Archive for the ‘ England ’ Category

Pakistan Cricketer Mohammad Asif Freed After Fixing Scam Sentence

As Reported by The BBC

Pakistan cricketer Mohammad Asif, one of three jailed for a fixing scam, has been released after serving half of a 12-month sentence, his lawyer says.

Asif, 29, the former world number two Test bowler, was freed from Canterbury Prison in Kent on Thursday morning.

In November, Asif and team-mates Salman Butt and Mohammad Amir were jailed for a plot to bowl deliberate no balls in a Test match against England in 2010.

All three players were also given five-year playing bans.

A Ministry of Justice spokesman said it did not comment on individuals.

“Foreign national offenders released from prison on licence will be supervised by probation for as long as they remain in this country,” he said.

Undercover reporter
The fixing scandal came to light when an undercover News of the World reporter approached sports agent Mazhar Majeed, who was also jailed for his role, pretending to be a wealthy Indian businessman seeking players for a tournament.

Majeed promised him that Asif and Amir would deliver three no-balls at specific points during the Test between Pakistan and England at Lord’s on 26-29 August 2010, and claimed to have been fixing games for over two years, with seven Pakistan players working for him.

At Southwark Crown Court in November, ex-Test captain Salman Butt, 27, was jailed for two-and-a-half years for his role as the “orchestrator” of the plot.

Explaining why he had bowled a no-ball when Majeed said he would, Asif alleged that Butt had told him to “run faster” moments before his delivery.

The trial judge, Mr Justice Cooke, said there was no evidence that Asif had taken part in fixing before the Lord’s match but added: “It is hard to see how this could be an isolated occurrence for you.”

Asif took his 100th Test wicket during Pakistan’s 2010 series in England.

He had run into controversy before. He twice tested positive for the performance-enhancing drug nandrolone and was held in Dubai for 19 days in 2008 after opium was found in his wallet.

Mohammad Amir was released from jail in February.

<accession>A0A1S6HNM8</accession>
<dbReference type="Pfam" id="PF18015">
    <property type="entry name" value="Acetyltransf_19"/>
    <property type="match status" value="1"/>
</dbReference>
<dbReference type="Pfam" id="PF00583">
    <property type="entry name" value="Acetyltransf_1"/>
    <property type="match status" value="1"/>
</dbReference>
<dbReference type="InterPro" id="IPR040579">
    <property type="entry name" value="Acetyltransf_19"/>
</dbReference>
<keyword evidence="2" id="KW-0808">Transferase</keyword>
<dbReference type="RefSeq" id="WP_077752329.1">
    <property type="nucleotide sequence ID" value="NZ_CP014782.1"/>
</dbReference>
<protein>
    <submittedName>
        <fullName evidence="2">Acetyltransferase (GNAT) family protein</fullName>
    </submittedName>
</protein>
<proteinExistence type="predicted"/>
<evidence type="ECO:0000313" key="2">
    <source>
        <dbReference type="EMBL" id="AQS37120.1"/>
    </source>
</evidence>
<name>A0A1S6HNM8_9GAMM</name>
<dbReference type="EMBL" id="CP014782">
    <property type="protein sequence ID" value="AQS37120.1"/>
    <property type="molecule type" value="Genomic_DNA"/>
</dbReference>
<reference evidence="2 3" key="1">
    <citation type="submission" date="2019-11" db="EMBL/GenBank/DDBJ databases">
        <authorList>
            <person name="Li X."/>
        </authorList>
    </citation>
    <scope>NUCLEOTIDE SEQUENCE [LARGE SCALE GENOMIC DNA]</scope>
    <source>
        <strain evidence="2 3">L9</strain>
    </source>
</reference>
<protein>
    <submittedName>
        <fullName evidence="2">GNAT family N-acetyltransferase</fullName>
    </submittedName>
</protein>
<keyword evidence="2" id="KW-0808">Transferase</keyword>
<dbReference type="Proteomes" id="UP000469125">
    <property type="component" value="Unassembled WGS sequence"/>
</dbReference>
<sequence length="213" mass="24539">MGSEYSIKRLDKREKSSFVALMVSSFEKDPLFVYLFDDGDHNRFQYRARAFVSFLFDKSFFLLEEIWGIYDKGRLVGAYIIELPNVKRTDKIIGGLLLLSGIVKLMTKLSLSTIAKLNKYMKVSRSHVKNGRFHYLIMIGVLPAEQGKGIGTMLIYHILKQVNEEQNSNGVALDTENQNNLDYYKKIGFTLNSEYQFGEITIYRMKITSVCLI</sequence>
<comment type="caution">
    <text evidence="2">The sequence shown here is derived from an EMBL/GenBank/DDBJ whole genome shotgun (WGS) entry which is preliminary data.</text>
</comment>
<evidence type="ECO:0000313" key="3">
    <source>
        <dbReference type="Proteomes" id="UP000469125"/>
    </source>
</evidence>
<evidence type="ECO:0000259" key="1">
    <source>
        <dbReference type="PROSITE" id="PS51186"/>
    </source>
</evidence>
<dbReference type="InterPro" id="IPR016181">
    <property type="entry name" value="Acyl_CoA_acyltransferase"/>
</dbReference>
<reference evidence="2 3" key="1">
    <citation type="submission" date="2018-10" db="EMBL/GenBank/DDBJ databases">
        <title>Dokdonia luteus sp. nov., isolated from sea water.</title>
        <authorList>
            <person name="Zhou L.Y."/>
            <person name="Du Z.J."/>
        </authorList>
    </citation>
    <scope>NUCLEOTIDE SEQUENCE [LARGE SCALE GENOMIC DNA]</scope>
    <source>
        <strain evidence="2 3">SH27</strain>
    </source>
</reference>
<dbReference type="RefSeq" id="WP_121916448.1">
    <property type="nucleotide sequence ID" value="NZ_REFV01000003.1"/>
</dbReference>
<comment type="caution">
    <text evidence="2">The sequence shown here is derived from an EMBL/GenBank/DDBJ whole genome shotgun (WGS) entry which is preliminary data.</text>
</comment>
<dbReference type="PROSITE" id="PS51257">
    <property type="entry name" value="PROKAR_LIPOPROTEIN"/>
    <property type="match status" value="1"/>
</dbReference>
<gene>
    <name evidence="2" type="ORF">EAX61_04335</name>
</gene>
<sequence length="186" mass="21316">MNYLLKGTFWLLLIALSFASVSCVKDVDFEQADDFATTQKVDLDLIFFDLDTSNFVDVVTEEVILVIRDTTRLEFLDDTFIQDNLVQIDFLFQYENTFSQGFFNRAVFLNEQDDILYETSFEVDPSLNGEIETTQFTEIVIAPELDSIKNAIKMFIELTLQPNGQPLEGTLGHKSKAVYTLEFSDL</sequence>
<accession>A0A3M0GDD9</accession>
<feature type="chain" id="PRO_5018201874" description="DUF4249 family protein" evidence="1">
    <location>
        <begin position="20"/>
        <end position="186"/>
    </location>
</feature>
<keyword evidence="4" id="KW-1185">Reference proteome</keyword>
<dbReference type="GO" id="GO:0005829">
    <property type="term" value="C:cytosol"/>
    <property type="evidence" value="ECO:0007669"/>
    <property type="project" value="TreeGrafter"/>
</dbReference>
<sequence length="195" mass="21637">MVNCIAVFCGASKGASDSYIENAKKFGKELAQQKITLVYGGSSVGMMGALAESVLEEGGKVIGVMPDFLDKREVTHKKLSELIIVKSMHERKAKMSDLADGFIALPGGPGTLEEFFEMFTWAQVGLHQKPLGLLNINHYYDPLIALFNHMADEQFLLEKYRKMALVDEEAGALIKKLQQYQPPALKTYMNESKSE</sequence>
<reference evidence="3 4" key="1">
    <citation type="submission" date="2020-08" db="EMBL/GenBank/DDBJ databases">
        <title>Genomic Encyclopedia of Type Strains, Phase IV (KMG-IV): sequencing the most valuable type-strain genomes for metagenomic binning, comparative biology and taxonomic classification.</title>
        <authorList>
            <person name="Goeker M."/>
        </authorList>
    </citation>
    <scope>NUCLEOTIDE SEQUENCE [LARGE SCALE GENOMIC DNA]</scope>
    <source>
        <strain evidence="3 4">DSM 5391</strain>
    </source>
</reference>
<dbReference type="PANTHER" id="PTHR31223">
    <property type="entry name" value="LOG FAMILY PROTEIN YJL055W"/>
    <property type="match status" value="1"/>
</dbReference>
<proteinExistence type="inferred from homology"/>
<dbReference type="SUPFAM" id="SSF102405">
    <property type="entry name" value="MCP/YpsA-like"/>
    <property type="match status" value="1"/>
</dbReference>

Pakistan is a Nation at Odds With Itself, U.S.

By Stephen Magagnini for The Sacremento Bee

KARACHI, Pakistan — On a moonlit Thursday night in February, a television network executive hosted an elegant affair for journalists and diplomats at his villa above the Arabian Sea.

Karachi’s privileged dined on lamb, shrimp, chicken, mutton and fettuccine in mushroom sauce, and were surprised by a quartet of wandering minstrels, soulful Sufi poets who serenade for their supper, uncorking ballads about love.

On the south side of this city of 18 million, a group of Afghan refugees, who scrape out a living collecting cardboard and other recyclables in a slum straddling a swamp of open sewage, were mopping up gravy with roti – Pakistani bread.

About 900 Afghans live in this fetid slum, down the street from poor Pakistanis and water buffalo. They earn about $60 a month and survive on bottled water, chewing tobacco and roti.

“We’re happy in Pakistan,” said 33-year-old Shaezhad, leader of a cardboard collection station. “We get food and respect.”

At the party across town, talk-show hosts and other Pakistani elites blew cigarette smoke into the faces of U.S. journalists, criticizing U.S. foreign policy and the toll the war in Afghanistan has taken on their country.

Many Pakistanis resent American aggression in the region and want more respect from U.S. policymakers, but they don’t hold individual Americans responsible. Yet everywhere we went, we were held to answer for U.S. wars and Americans’ deep misunderstanding of Pakistan.

“You are arrogant, playing video games with our lives,” Abdul Moiz Jaferii, political analyst for CNBC Pakistan, said over lunch one day in Karachi. He was referring to U.S. drone attacks that have killed Pakistani and Afghan civilians.

“And we hate America because the U.S. has always been the biggest, closest ally of the military dictators. You have done nothing to help democracy.”

The impact of the war in Afghanistan has permeated nearly every pore of this country of 180 million. More than 2 million Afghan refugees have fled to Pakistan, and some have brought a culture of violence. Since 9/11, 35,000 Pakistanis have been killed in terrorist attacks by suicide bombers and other war-related violence, according to Pakistan’s intelligence agency. The victims include 6,000 soldiers and 29,000 civilians.

The unpredictable violence and the kidnapping of foreign workers have created a climate of fear in this country. We weren’t allowed to visit villages outside urban areas, where 40 percent of Pakistanis live. Two shotgun-wielding security guards protected our buses in Islamabad, Lahore and Karachi. We entered our hotels through metal detectors and were rarely allowed to interact with average citizens in public places.